Washington - As hints of peace talks have emerged recently from Israel and Syria, the Bush administration appears to have shifted away from its long-held opposition to Jerusalem engaging in talks with the Assad regime in Damascus.
Earlier this month, both Israel and Syria took the unusual step of publicly confirming that they had been in unofficial contact. Messages were traded regarding the idea of a peace agreement in which Israel would withdraw from the Golan Heights. Turkey, which enjoys good relations with both Israel and Syria, has served as mediator of the indirect talks.
The United States has remained noticeably on the sidelines to date, and both Israeli and Syrian officials have been quoted as saying that peace talks can gain substance only after a new administration takes over in Washington next year. But while the Bush administration has not been inclined to support the talks, it nonetheless appears to have dropped its active opposition to contact between Jerusalem and Damascus.
“The U.S. policy has gone from red light to yellow light, but it is certainly not giving a green light yet,” said Scott Lasensky, acting vice president and senior research associate of the United States Institute of Peace’s Center for Conflict Analysis and Prevention. Lasensky dates the change in American policy back to this past November, when the Bush administration decided to invite a Syrian delegation to participate in the Israeli-Palestinian peace conference in Annapolis, Md. An Israeli government source said the United States has been kept informed about the talks with Syria being conducted through the Turkish channel. According to the source, Washington “was not enthusiastic” about the peace talks but did not voice any reservations about them. Nor, the source said, did the Bush administration repeat the argument it made last year that negotiating with Bashar al-Assad would undermine international efforts to pressure Syria on its involvement in Lebanon, its ties to Iran and its support for terrorism.
Washington’s cool response to the revival of the Israeli-Syrian peace track was apparent in a speech given by Secretary of State Condoleezza Rice on April 29 at the annual conference of the American Jewish Committee. Asked if a peace accord with Israel could drive Syria away from Iran’s grip, Rice said she did not believe that could happen. Later in her speech, she added that Syria had yet to properly stem the flow of foreign fighters across its border into Iraq, and had yet to improve its human rights record.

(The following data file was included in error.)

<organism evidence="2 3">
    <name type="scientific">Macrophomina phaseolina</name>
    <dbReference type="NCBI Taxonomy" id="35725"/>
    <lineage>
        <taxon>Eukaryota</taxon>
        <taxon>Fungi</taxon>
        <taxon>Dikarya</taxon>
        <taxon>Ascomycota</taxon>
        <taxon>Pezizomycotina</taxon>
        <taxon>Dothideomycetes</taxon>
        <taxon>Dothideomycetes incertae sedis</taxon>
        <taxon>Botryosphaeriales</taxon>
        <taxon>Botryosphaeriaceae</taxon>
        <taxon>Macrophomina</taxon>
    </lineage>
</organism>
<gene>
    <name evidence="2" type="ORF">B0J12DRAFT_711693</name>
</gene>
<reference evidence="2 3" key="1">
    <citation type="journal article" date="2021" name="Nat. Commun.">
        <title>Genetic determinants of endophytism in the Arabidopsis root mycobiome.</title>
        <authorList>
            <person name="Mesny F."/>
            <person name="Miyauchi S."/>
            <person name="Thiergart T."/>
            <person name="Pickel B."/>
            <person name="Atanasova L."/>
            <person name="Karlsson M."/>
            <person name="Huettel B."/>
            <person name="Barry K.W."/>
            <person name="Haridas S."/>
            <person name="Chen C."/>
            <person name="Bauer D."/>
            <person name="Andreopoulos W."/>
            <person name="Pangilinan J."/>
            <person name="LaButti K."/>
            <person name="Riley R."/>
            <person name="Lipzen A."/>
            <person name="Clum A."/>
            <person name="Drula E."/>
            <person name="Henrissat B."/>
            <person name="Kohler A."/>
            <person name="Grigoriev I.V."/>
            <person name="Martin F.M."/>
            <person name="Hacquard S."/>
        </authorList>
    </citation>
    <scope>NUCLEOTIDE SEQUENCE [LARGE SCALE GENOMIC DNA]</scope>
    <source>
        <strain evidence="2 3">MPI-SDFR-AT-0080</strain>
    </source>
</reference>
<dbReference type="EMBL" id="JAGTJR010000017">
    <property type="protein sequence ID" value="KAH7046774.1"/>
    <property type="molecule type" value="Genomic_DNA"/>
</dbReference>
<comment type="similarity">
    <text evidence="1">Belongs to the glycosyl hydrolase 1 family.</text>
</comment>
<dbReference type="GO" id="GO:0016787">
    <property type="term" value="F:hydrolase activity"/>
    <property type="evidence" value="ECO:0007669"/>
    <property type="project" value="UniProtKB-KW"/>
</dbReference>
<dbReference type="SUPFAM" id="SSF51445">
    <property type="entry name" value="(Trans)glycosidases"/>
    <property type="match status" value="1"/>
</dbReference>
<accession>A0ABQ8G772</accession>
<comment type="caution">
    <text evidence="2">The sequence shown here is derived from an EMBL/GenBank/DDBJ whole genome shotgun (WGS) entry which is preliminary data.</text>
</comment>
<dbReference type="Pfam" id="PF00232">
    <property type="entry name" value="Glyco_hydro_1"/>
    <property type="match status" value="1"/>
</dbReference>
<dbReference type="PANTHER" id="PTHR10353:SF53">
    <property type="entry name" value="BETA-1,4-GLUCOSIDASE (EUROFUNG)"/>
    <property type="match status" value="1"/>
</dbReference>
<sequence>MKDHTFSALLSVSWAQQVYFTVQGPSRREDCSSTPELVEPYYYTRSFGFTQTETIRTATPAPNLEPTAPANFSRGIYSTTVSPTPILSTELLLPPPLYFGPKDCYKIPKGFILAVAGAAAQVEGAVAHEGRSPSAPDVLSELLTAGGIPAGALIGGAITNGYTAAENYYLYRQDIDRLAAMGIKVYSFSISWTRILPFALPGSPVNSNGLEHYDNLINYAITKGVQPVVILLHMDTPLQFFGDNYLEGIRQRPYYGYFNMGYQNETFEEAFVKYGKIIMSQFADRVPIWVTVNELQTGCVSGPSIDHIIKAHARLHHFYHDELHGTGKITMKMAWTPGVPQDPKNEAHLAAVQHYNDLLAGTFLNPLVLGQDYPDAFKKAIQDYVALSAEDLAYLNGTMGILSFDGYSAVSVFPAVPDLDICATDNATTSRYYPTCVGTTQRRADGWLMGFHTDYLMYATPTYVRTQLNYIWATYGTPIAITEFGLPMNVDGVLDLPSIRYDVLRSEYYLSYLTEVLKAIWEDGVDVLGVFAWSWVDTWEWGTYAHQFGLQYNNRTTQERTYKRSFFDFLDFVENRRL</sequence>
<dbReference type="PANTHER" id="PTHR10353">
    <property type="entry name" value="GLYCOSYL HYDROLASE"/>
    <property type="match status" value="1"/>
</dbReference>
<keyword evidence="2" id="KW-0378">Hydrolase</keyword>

“If Syria and Israel wish to pursue peace, the United States is never against peace,” Rice said. “It’s just that, at this point, it’s been difficult to see Syrian behavior that has the prospect of being more stabilizing in the region, rather than the destabilizing behavior that we’re seeing.”
Skepticism in Washington about Syria’s readiness for peace was on display April 24, when the CIA disclosed for the first time information about Israel’s September 2007 attack against an alleged Syrian nuclear site. The information, presented first to members of Congress and later to the media, was intended to prove that Syria was building a nuclear reactor using North Korean technology. In an April 29 White House press conference, President Bush said that one of the purposes of the disclosure was to send a message to Syria about its “intransigence in dealing with helping us in Iraq, or destabilizing Lebanon, or dealing with Hamas.”
While observers say American involvement in peace talks between Israel and Syria may not be needed during the early stages of negotiations, both Israeli and Syrian officials have raised issues in the past that would require Washington’s involvement. For the Syrians, one of the most important outcomes of a peace accord with Israel would be normalization of relations with the Unites States and, more generally, with the West. Israel, for its part, would look to Washington for assistance on security arrangements and intelligence should an agreement be reached on handing over the Golan Heights to Syria.
Geoffrey Aronson, who was among the negotiators in informal back-channel talks last year between Israel and Syria, said both sides are now aware of the ticking of the political clock in Washington. According to Aronson, who directs the Foundation for Middle East Peace, the fact that the Bush administration is in its final months makes reaching a full agreement nearly impossible at this stage.
“Even if tomorrow Assad and Olmert come to the administration with a declaration of principles,” Aronson said, “it would be very difficult for this administration to take any real leadership on this issue before November.”
Nathan Guttman, staff writer, was the Forward’s Washington bureau chief. He joined the staff in 2006 after serving for five years as Washington correspondent for the Israeli dailies Haaretz and The Jerusalem Post. In Israel, he was the features editor for Ha’aretz and chief editor of Channel 1 TV evening news. He was born in Canada and grew up in Israel. He is a graduate of the Hebrew University of Jerusalem.